Keri and I had some long talks with Carter and he lead himself to the conclusion that it was ok he couldn’t show because he could keep his heifer, Bonnie, and could raise calves out of her. That was more important to him anyway… a true cattleman! Well Friday morning, when we went out to the barn to start getting the show animals ready, we had a wonderful surprise when we saw Carter’s 2019 heifer, Smokey, had her calf just minutes before we walked to barn. A black, blazed face bull calf that Carter named Pirate.

Smokey and her new calf seconds after it was born! Right after this picture she started licking and loving her calf. Maternal instincts are excellent with her! Calf stood about 5 minutes after this pic was taken!!

I’ve spoken before that I do not believe in coincidences. It was not by luck that Carter’s heifer had her first calf on show day. I believe that this was a part of God’s plan all along. I believe that God rewards us for our patience. He gives us non-ideal situations and tests our faith. When we respond correctly, we are rewarded. Carter was presented with a non-ideal situation, responded faithfully and optimistically, and was thus rewarded for his patience.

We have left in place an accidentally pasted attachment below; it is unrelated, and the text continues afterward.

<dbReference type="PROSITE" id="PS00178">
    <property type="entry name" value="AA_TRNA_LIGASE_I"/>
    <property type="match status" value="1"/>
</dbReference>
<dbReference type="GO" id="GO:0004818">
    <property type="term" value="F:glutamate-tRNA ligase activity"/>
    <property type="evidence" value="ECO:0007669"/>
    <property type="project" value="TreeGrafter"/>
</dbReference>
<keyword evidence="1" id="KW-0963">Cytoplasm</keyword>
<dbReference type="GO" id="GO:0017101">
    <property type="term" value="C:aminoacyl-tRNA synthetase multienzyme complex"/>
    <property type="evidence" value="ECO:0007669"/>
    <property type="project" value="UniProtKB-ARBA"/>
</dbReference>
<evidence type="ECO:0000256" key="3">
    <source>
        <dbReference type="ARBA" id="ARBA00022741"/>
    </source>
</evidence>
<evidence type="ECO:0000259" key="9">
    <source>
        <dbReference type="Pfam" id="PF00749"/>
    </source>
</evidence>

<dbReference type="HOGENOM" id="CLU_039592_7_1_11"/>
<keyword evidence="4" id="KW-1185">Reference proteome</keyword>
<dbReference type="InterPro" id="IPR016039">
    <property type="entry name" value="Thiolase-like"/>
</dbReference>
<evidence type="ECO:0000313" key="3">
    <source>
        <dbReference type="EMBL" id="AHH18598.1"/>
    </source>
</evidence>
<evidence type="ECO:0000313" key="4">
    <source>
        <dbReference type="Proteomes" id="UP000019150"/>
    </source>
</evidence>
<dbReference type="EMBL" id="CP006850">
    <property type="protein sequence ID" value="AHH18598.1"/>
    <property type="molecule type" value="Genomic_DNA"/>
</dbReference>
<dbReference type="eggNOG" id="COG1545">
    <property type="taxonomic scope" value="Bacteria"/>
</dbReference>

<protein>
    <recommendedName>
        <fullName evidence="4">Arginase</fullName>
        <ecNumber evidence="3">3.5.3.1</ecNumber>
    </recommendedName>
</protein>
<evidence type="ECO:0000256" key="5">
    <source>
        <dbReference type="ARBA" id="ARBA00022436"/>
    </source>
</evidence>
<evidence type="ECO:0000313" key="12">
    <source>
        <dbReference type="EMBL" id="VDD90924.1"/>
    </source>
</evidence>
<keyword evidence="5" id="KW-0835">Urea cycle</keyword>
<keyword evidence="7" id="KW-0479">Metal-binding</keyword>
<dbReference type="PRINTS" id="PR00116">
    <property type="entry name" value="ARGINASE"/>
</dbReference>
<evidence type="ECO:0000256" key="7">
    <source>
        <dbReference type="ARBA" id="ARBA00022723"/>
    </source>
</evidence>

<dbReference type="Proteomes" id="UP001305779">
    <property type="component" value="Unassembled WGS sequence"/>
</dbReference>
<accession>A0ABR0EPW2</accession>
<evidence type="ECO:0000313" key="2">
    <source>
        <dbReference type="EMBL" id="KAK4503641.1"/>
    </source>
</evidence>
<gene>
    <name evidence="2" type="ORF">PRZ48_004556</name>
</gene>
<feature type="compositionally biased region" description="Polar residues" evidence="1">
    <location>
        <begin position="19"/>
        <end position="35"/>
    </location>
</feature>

This year, although wildly different from most years, was a success for our kids and their show animals. Some takeaways for me are as follows

  • It’s ok to be different. So many folks at the shows put an emphasis on “show cattle” or “club calves.” We choose not to do that and instead highlight our own genetics at the fair with our cattle. We take pride in the fleshing and growth capability as well as the profitability of our steers. Now this often times means we do not place as well as we would like in the on foot shows at the fair. But we take pride in our commitment to use our own calves from our cowherd. I’ve always give Levi the choice between a shoe steer and a steer off our own cowherd and he chooses steer from cowherd every time